By Jatinder Kaur | PUNJAB, INDIA |
On 6 May 2020, in the midst of the nationwide lockdown to combat the novel coronavirus pandemic, Sumedh Singh Saini, who served as an Indian Police Service officer for 36 years, was booked in a case from 29 years ago. Saini served as a director general of police in the state of Punjab for three years, between 2012 and 2015.
The first-information report against Saini was filed at the Mattaur police station in Mohali by Palwinder Singh Multani regarding the alleged abduction and disappearance of Palwinder’s brother, Balwant Singh Multani, in December 1991. Saini was charged under six sections of the Indian Penal Code which pertain to kidnapping or abducting in order to murder; causing disappearance of evidence of offence; wrongful confinement for ten or more days; voluntarily causing hurt to extort confession; a public servant who corruptly or maliciously makes or pronounces in any stage of a judicial proceeding, any report, order, verdict, or decision which he knows to be contrary to law; and criminal conspiracy.
As a senior police officer in Punjab during the eighties and nineties, Saini was heavily involved in counter-insurgency and later, anti-corruption drives. He is said to have enjoyed the patronage of KPS Gill—a former DGP of the state, credited with neutralising the Khalistani movement—who reportedly gave him a free hand. Gill, who served as DGP of Punjab twice, has faced severe criticism over the years for the tactics employed by his forces to curb the insurgency, ranging from gross human-rights violations to accusations of false encounters and extra-judicial killings.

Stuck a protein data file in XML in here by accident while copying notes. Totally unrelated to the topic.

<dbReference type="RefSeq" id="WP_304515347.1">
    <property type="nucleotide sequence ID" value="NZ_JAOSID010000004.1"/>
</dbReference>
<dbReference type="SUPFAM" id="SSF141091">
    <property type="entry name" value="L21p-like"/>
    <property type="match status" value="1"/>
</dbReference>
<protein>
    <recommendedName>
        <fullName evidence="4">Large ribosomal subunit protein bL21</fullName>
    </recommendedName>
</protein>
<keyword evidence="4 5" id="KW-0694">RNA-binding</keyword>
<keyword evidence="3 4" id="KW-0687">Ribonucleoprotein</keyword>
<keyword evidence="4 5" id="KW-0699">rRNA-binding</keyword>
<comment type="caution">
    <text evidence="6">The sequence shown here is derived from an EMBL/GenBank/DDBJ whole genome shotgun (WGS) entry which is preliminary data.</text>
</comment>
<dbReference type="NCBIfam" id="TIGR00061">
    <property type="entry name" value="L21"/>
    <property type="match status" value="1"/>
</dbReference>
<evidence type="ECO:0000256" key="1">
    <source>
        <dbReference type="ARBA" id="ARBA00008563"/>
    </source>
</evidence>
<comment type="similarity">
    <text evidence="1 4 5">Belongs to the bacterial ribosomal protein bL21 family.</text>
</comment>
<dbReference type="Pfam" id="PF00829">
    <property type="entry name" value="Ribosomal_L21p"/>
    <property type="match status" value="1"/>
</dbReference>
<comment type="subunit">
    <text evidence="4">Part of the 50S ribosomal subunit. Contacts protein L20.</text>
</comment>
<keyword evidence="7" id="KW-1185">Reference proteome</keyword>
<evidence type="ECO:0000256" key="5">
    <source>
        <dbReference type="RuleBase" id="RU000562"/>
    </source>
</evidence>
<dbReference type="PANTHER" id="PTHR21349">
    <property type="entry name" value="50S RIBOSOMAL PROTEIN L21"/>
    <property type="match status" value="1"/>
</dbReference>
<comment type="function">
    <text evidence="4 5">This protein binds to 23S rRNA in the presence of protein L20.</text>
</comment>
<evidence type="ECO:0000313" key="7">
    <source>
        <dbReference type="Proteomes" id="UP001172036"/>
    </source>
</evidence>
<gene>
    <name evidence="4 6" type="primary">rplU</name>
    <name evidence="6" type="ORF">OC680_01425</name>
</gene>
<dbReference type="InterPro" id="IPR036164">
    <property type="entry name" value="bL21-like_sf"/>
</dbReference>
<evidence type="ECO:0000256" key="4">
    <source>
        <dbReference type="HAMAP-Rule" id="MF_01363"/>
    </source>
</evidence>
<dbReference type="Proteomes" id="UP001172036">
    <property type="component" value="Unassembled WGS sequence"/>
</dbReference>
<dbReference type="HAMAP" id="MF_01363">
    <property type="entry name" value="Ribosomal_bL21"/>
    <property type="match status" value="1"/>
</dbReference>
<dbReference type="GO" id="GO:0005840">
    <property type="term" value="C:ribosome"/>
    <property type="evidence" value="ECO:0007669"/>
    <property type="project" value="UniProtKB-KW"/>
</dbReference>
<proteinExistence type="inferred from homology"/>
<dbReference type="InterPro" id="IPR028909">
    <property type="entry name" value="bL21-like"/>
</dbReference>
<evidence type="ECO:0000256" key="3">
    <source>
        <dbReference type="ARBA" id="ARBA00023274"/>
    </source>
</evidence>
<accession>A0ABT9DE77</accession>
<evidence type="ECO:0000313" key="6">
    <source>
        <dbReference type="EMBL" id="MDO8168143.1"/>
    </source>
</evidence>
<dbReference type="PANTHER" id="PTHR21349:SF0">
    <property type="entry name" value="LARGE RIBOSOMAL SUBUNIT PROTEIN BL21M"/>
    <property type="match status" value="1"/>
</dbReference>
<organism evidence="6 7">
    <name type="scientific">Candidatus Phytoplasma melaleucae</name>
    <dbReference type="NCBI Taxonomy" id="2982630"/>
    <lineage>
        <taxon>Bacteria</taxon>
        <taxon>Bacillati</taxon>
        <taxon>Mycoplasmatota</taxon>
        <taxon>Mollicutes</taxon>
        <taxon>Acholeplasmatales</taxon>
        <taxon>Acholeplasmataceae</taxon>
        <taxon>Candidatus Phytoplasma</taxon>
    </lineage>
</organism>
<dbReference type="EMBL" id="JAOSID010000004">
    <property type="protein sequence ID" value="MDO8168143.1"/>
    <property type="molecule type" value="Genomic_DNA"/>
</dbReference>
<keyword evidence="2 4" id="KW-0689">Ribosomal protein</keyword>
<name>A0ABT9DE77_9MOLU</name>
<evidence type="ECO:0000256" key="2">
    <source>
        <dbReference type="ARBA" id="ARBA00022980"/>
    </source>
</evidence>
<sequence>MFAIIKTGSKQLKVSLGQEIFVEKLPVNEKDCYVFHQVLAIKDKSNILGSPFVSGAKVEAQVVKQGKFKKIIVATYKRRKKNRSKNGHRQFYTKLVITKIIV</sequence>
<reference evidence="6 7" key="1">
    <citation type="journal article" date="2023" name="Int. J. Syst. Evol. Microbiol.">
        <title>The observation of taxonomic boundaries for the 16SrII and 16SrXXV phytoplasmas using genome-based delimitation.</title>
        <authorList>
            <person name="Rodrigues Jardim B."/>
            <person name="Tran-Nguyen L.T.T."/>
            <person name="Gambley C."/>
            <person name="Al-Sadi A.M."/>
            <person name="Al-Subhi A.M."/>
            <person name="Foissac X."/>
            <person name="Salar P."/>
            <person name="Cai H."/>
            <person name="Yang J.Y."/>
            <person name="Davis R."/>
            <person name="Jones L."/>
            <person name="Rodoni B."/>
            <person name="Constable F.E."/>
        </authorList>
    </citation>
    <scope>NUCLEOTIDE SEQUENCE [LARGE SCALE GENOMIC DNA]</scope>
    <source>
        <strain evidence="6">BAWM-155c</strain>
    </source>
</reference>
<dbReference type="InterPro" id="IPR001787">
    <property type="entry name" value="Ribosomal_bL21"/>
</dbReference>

At the time of Saini’s appointment as the DGP, Punjab, in 2012, he was the youngest ever to be given the rank. According to news reports, four senior officers had been superseded to promote Saini; and the Shiromani Akali Dal and its ally, the Bharatiya Janata Party had just come to power in the state.
Saini’s rise in the forces aside, his tenure was marked by extreme polarisation of opinion over his approach to law enforcement.
In October 2015, Gurmeet Singh, commonly referred to as Pinky, a former senior police officer from Punjab, gave an interview to the Outlook magazine. Pinky, who was known as an “encounter specialist,” implicated Saini in multiple instances of forced disappearances, torture, and extra-judicial killings, including that of Balwant, who Pinky said was tortured and murdered in police custody.
Read full story, ‘His modus-operandi was to create a fear psychosis: Ex-Punjab DGP Sumedh Saini’s shadowy career’ (The Caravan, 1 june 2020), here.
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